Ecophysiological limitations that affect water and carbon balance within large tree canopies: a comparative investigation [ 2003 - 2003 ]

Research Grant

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Researchers Dr SS Burgess

Brief description Supply of water to forest canopies is a major control of hydrological, atmospheric and biotic processes that impinge on groundwater stability, catchment yield, the fate of pollutants and plant productivity. Fundamental aspects of water transport and distribution within plant tissues remain obscured by conflicting experimental data and conflicting theoretical models that describe physiological functioning. Potential hydraulic constraints to the exchange of water and carbon between leaf and atmosphere require investigation before accurate models and informed decisions can be made with respect to the role of forests in biosphere-atmosphere processes. I will use large trees to investigate physiological and morphological determinants of hydraulic function and consider relationships between tree size, water requirements and water supply. This project will foster comparative analyses of hydraulic functioning in large angiosperm and conifer species to elucidate universal principles that relate form to function and explain relationships between trees and their environment.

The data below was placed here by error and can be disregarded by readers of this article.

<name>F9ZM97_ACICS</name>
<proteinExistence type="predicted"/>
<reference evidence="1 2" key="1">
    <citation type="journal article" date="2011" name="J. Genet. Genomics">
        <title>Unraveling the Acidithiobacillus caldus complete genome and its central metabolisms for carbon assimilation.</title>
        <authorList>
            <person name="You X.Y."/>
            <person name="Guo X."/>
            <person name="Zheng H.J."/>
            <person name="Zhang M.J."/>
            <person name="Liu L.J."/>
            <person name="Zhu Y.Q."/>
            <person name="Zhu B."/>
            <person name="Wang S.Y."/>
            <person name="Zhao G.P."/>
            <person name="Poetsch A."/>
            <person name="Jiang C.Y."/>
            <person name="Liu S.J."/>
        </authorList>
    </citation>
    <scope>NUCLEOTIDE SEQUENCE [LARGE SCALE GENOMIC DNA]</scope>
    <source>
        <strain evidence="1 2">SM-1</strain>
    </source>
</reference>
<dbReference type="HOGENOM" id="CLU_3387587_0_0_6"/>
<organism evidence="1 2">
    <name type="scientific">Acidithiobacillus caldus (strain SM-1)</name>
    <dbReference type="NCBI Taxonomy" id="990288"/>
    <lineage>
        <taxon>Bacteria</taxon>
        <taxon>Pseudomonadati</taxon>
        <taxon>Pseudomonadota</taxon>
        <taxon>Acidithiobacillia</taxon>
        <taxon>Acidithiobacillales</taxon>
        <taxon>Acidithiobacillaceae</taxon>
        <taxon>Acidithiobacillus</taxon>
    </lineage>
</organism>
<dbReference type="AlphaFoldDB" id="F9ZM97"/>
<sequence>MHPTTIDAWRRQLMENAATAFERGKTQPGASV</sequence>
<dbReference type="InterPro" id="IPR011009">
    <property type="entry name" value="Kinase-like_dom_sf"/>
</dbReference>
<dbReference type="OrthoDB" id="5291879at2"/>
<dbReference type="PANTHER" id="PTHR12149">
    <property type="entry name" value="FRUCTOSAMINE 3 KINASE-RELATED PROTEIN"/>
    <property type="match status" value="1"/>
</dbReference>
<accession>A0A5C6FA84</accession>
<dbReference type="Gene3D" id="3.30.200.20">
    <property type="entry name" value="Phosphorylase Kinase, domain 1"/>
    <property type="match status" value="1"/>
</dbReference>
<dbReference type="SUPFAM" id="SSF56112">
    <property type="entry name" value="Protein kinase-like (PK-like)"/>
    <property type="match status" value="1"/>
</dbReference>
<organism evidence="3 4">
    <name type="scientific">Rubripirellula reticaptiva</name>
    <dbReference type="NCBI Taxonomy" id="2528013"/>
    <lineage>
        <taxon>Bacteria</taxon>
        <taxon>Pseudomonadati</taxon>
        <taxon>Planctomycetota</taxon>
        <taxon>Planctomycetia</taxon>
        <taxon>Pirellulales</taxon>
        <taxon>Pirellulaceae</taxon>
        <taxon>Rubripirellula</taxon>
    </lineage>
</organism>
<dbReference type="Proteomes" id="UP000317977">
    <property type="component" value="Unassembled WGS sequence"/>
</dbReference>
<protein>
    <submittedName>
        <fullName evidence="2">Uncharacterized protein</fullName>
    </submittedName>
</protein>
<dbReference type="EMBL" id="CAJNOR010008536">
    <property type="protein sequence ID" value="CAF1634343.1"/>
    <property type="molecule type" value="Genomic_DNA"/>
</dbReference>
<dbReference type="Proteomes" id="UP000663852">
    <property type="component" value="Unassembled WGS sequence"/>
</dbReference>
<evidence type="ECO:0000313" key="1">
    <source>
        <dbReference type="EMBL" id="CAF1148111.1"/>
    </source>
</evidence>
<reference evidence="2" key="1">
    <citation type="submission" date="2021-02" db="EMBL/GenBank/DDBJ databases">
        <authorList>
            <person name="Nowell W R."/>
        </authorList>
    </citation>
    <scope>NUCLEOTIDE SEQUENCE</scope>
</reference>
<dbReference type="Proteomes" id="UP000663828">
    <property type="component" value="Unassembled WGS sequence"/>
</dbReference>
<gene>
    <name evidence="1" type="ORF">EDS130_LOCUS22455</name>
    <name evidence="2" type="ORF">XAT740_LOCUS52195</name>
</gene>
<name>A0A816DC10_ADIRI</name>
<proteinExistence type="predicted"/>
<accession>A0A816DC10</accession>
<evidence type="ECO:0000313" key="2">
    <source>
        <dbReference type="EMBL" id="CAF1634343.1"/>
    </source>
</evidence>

Funding Amount $60,000

Funding Scheme Discovery Projects

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